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Carolina's Story

"My identity spans across continents"

I was born and raised in Lisbon in a family where different cultures intertwined for decades. Belonging to an ethnic minority means my Portuguese identity is always up for questioning by others which has put my sense of belonging in limbo from a young age. 

Although I only hold one nationality, my identity spans across continents - I identify as Portuguese of African and European descent. Moreover, my sense of belonging is fragmented across all the places I’ve lived in and where I felt like a local. 

So, it might sound like a cliché to say I feel like a world citizen but I have always found purpose outside my home country, hence my complex view on identity, citizenship and belonging. 

Being a Portuguese citizen born in the 1990s I have always known myself as a EU citizen who can "feel at home from Lisbon to Sofia". I have always been fascinated by the opportunities that EU citizenship provides and was fortunate enough to take advantage of such initiatives - from short-term exchanges, to Erasmus and volunteering abroad - I did it all! 

I find it ironic that I first moved to the UK to live for an initial period of 12 months in 2019, still through a programme made possible by the EU. I knew I was stepping into unknown territory - not only was I going to live outside the EU for the first time for that period of time but also, I was going somewhere people chose to leave this Union of nations.

The excitement of moving away was daunted by fears of racism, discrimination and scapegoating. It’s safe to say that so far my life in the UK has been mostly smooth sailing. But that doesn’t mean that Brexit and its impacts aren’t daunting.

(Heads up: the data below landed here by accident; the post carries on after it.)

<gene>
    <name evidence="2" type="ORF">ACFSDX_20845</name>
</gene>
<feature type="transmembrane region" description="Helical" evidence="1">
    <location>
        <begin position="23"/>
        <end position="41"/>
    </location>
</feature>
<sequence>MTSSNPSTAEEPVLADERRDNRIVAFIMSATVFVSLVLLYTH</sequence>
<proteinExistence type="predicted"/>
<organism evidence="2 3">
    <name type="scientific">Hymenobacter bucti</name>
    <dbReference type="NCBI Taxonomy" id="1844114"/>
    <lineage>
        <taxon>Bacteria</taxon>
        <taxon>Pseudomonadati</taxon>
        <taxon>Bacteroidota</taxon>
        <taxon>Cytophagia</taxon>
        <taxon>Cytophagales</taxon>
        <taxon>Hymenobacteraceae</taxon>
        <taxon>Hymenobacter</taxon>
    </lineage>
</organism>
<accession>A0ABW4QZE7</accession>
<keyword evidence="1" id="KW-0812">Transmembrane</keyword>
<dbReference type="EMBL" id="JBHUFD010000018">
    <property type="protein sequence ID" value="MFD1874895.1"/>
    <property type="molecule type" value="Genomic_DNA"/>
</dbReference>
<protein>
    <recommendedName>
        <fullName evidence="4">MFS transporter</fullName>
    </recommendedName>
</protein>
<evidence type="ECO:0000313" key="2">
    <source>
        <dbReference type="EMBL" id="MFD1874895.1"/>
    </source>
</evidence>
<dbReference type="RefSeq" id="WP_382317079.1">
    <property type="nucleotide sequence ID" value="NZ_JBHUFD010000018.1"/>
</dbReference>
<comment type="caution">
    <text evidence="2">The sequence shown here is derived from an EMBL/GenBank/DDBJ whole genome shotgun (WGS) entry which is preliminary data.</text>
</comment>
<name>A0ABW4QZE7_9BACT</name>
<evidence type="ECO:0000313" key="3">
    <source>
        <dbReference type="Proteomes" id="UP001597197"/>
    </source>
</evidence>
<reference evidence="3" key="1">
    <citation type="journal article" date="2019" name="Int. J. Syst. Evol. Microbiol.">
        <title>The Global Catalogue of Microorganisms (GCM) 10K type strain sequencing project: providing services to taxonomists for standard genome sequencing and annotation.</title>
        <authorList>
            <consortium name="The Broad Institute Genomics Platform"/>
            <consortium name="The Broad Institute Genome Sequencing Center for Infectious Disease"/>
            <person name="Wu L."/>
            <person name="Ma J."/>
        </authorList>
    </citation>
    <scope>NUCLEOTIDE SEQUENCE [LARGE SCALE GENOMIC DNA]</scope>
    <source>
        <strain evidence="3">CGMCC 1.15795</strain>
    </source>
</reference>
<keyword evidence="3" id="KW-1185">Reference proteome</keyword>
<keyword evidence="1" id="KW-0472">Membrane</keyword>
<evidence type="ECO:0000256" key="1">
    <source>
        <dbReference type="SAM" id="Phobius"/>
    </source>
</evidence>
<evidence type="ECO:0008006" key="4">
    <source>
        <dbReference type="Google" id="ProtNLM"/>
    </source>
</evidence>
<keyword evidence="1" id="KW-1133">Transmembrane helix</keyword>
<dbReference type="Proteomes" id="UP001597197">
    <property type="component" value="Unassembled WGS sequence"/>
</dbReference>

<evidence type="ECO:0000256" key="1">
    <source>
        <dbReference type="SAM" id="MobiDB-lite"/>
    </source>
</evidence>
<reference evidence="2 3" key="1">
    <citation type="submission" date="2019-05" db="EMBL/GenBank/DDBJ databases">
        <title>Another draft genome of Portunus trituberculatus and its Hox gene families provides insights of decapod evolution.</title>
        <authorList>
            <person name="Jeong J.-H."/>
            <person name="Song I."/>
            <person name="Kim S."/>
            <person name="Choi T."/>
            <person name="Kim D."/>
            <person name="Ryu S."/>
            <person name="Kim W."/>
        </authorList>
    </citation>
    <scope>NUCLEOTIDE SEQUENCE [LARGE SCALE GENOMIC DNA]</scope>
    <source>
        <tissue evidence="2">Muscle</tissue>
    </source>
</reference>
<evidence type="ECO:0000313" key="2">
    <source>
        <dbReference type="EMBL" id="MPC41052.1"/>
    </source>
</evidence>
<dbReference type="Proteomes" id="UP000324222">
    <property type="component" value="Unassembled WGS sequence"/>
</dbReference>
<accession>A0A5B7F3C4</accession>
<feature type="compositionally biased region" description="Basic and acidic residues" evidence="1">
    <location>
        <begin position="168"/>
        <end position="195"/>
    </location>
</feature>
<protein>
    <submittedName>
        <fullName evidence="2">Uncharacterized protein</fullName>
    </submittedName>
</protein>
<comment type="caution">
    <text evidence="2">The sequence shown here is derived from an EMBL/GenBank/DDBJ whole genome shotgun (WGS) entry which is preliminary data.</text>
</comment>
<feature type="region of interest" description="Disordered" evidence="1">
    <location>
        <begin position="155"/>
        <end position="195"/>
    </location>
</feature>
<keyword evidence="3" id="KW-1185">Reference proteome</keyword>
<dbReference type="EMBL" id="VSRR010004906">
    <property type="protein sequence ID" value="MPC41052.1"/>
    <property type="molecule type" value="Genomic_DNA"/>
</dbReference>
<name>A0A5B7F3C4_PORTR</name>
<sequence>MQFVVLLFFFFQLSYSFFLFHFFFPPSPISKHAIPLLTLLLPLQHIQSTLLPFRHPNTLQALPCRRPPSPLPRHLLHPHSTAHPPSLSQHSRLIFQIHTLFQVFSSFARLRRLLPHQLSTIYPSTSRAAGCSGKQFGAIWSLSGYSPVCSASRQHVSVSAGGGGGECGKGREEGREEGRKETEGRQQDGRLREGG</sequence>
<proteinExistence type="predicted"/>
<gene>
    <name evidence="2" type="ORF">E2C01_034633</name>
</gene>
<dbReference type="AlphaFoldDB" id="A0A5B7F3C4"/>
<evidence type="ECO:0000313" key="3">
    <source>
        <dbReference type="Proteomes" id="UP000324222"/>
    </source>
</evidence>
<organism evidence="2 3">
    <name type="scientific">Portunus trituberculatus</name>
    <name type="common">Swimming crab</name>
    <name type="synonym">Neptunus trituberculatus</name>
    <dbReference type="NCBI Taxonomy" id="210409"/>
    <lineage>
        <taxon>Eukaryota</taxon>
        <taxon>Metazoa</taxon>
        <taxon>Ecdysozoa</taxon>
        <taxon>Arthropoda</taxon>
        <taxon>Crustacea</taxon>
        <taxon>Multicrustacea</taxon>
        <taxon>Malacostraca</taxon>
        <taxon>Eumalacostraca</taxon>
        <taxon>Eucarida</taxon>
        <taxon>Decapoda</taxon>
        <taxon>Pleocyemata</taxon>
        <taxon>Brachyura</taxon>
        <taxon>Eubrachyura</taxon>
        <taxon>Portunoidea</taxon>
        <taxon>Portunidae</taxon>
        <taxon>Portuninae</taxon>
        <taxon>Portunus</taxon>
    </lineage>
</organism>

The most anxious Brexit-related experience that repeats itself countless times? Arriving at the UK border! The fact that we have been left without an ID document to prove our status always makes me feel powerless in my interactions with authorities. Learning about stories of families separated by Brexit and common defaults in digital systems only add up to my anxiety!

I am a migrant and I came to the UK to work in the charity sector in the field of migration. I come across people hailing from many different backgrounds. What do they all have in common? The fact that they survived trauma, conflict and hazardous journeys to reach safety. People who yearn for a new life, whose identities are shaped by their cultures of birth and their new society. I witness the challenges migrants face to feel like they belong and to integrate. It’s an uphill battle faced by the most vulnerable and unprotected people amongst us. 

My job often leads me to reflect on the perks and drawbacks of citizenship. Is it possible to feel like we belong somewhere where we are not citizens? I believe it is, but we must do better to create an atmosphere where everyone feels welcome to participate and contribute. 

Putting the focus back on EU citizens, I believe many of us now feel there is no place for us in the UK. I personally worry about the divide between people and fear mongering. We are more than headlines and more than a monolithic bloc. 

This is why I truly believe new narratives are needed - fresh, diverse, multilayered narratives about EU citizens living in the UK. Giving voice to the people is the best way to create empathy and build bridges of dialogue!

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